Fast forward about 7 or 8 years. Microsoft finally implemented this capability in Windows 95, and promptly went ahead and trademarked the term "Plug-and-Play". So if you picked up a computer magazine and read a computer comparison chart after Windows 95 was released, along with columns such as "32 bit", Max RAM, etc., there would be a column called "Plug-and-Play". The Windows PCs in the list would have "Yes" listed in the "Plug-and-Play" column, yet all Mac computers would have "No" listed in the "Plug-and-Play" column because they obviously would not support Microsoft's "Plug-and-Play" feature.

    So Apple was effectively banned from even saying their computers were "Plug-and-Play" compatible when they had in fact invented the feature.

    I don't blame them one bit - but I personally think that this whole "Trademark" thing has gotten way out of hand. I also pray that the writer is wrong about the "Windows" trademark, I sincerely hope that the trademark is for "Microsoft Windows". If the US Patent Office did allow Microsoft to trademark such a generic word as "Windows", then the US Patent Office is just as much to blame for this ridiculous situation as are the companies that have become "trademark obsessed".

  • Report this Comment On January 12, 2011, at 11:36 PM, techy46 wrote:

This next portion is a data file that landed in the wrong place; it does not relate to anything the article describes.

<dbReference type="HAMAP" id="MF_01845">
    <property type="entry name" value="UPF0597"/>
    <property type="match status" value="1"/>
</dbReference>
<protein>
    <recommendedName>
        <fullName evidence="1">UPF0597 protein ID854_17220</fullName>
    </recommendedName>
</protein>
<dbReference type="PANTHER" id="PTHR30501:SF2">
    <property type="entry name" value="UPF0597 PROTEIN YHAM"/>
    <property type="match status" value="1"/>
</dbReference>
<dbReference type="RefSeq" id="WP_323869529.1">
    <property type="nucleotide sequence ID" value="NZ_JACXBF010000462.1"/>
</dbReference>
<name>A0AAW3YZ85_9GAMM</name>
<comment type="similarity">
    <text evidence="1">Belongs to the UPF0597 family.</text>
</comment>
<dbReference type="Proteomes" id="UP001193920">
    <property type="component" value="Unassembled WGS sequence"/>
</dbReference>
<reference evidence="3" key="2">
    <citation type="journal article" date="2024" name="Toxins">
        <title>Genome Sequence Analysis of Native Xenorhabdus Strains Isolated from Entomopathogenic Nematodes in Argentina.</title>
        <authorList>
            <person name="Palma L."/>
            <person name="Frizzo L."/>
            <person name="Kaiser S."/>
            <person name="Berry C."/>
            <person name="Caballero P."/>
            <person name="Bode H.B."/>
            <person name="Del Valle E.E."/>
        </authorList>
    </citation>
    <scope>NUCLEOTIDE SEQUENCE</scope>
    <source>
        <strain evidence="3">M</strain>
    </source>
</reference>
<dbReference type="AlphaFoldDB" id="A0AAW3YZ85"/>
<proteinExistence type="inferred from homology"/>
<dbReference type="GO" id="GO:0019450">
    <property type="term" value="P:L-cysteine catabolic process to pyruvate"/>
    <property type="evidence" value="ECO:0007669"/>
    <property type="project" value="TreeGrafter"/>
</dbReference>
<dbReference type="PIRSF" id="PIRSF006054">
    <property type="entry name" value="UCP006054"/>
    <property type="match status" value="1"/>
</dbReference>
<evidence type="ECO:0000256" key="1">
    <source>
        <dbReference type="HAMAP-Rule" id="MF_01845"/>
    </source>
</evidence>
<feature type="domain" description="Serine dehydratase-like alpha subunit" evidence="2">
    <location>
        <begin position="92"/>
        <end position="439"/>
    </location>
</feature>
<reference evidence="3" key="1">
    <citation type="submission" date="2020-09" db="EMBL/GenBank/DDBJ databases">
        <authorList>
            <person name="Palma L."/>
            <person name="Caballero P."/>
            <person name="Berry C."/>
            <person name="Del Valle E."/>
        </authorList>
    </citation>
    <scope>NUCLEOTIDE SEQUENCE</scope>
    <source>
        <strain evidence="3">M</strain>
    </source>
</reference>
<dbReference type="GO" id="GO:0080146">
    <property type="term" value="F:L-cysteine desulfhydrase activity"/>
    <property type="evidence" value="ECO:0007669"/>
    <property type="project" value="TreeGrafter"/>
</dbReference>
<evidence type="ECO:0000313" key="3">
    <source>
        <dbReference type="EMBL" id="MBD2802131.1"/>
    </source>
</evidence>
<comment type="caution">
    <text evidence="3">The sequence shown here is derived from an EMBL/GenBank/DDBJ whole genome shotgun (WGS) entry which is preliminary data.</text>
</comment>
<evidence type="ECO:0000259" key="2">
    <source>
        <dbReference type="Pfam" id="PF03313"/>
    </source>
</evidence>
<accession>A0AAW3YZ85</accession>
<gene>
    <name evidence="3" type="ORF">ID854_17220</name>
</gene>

Come on boys and girls, what's wrong with Apple App Store and Microsoft App Store. App(s) has been used in software jargon for as long as I can remember; 34+ years. As for Plug-n-Play that's stupid too. Has anyone trademarked myPhone or rPhone?

  • Report this Comment On January 13, 2011, at 2:04 AM, mauikid wrote:

    So before you write the article do some research so you sound credible about what the actual names of technologies and products are. The reader might think you know some thing then. Microsoft's new mobile operating system is a completely redesigned operating system, and its called Windows Phone 7...not the venerable Windows Mobile. Also Microsoft has already named its "app store". It's called MarketPlace.

    Seriously if you don't know what Microsoft's offerings are stop bashing them until you do some research. You sound a bit like a fan boy.

  • Report this Comment On January 13, 2011, at 9:52 AM, gatorone1000 wrote:


    The reason Microsoft is so maligned has less to do with the specifics of each nit-picky little incident like this that comes up and more to do with the fact that the company has engaged in unfair and illegal business practices since its very inception.

    Their earliest business tactic was to steal a technology and squeeze the competition out unfairly or illegally, usually the latter, and by the time the case went to court it didn't matter what the size of the fine was - the competitor was out of business ans MS could easily afford whatever fine was levied.

    This is why those in the tech/business world don't hesitate to poke them in the eye. When you step on every finger on your way up the ladder, no one sheds a tear when karma catches up.

    Take a look at the current set of DOJ suits against MS - while your at it, why don't you research the history of cases against them?

  • Report this Comment On January 13, 2011, at 9:54 PM, baldheadeddork wrote:

    Gaterone - that's not a current case. US v. Microsoft was decided in 2002 and the final ruling came down in 2006.

    There are no current DOJ suits against Microsoft.